Extra Activities for Life of Fred: Edgewood

As I wrote in a previous blog post, our family is really loving the Life of Fred math books. I spend lots of time preparing the lessons in advance so that I can give my children extra activities along with the chapters they read. I’m thankful that with a little time and effort on my part, I’ve been able to come up with lots of fun enrichment activities to go along with each chapter we’ve read so far. I decided to begin compiling all the resources I’ve found into easy-to-read blog posts that will break each book down, chapter by chapter, so that others can utilize these resources as well. Since we began with Life of Fred: Edgewood (book 5 in the 10-book elementary series), I am going to start there. (My 5-year-old will soon be starting right from the beginning with Life of Fred: Apples, so in time I should be able to have Extra Activities blog posts for every single book!) I hope you’re able to find these resources as helpful as we have!


Chapter 1: Wednesday Morning
– In this chapter we learn it is Fred’s 1855th day of life. Just for fun, we used this printable worksheet to figure out how old my daughter is in years>days>hours>minutes. (I had her do the multiplication for the first two, and for the rest we used a calculator.)
– The chapter also introduces quadrilaterals, and this fun quadrilateral recognition worksheet goes perfectly with it. (You can have your student color each of the kites corresponding with a color assigned within the word bank.)

Chapter 2: Meeting Troubles
– Right angles are discussed in this chapter, so I found this right angles identification worksheet.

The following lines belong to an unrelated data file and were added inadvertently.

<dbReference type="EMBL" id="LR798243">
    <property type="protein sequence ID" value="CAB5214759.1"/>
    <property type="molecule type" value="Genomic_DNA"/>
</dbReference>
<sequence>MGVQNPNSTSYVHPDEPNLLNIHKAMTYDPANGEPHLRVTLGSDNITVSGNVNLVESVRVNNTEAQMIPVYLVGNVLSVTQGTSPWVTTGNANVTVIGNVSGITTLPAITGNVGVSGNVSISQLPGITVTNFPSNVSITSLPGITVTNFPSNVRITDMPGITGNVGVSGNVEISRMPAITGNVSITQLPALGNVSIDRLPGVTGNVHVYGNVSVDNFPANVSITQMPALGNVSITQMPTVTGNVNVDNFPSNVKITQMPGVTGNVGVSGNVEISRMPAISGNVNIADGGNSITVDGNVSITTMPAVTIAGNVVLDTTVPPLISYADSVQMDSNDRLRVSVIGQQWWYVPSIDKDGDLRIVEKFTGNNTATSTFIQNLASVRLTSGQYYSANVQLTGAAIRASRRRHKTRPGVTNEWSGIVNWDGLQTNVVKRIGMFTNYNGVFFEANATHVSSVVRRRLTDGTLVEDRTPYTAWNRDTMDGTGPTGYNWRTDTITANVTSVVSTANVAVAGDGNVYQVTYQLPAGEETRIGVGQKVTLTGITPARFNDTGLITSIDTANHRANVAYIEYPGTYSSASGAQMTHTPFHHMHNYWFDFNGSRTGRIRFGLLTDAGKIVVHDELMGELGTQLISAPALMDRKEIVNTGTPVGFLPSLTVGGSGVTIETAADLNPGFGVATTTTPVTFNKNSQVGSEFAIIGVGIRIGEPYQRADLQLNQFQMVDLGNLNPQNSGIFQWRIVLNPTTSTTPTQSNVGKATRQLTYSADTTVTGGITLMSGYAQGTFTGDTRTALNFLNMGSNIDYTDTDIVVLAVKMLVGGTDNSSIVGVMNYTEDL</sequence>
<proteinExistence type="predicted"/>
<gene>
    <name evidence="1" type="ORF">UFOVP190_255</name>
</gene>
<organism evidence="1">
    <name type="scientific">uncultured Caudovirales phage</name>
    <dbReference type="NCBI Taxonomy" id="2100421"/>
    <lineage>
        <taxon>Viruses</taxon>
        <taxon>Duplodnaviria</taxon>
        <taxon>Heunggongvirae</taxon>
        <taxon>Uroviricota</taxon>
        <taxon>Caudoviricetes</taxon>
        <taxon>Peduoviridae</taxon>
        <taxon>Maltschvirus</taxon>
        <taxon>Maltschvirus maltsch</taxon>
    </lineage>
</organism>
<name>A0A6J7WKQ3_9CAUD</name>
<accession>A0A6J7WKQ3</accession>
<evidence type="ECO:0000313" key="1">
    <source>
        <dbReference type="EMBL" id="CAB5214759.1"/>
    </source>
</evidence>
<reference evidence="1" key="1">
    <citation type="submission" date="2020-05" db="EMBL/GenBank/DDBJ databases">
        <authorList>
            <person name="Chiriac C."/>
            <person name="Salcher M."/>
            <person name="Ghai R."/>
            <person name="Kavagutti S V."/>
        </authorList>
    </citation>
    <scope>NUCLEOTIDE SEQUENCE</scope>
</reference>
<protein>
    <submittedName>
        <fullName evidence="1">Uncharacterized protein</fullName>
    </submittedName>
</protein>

– Fred encounters an announcement in the KITTENS University newspaper stating that the President of KITTENS was on a skiing trip. Using this snow theme, I decided to incorporate a little basic division practice using this ice-themed worksheet.

Chapter 3: Facing Your Fears
– In this chapter, we learn about functions (rules) and have to try and figure out the functions of a few problems. These input and output worksheets are great supplements to help identify functions.

Chapter 4: Where’s Edgewood?
– At the very beginning of the chapter, Fred mentions the lyrics “on the shores of Tripoli.” These lyrics come from the U.S. Marine Hymn. I decided that my kiddo should hear it, so I looked up the song on YouTube and here it is. Math should sometimes include music, right? 🙂
– We used our globe to look at the various places mentioned, such as Tripoli, Lybia, the Red Sea, and Scotland.
– We are introduced to the concept of median numbers (such as median income) in this chapter. I found this great worksheet for calculating medians. It’s pretty basic, and comes with an answer page!
– Lastly, there’s a question at the very end of the chapter reiterating the definition of ordinal numbers, so I found this fun and colorful ordinal vs cardinal worksheet particularly helpful!

Chapter 5: On the Bus
– I felt that this particular chapter had a lot of information to absorb and has plenty of questions to answer at the end, so I felt that the chapter alone was sufficient. I decided it was time to switch things up a little bit and have some fun instead of doing more worksheets. I found this blank bus coloring page and let my daughter get creative and decorate her own bus.

Chapter 6: Fame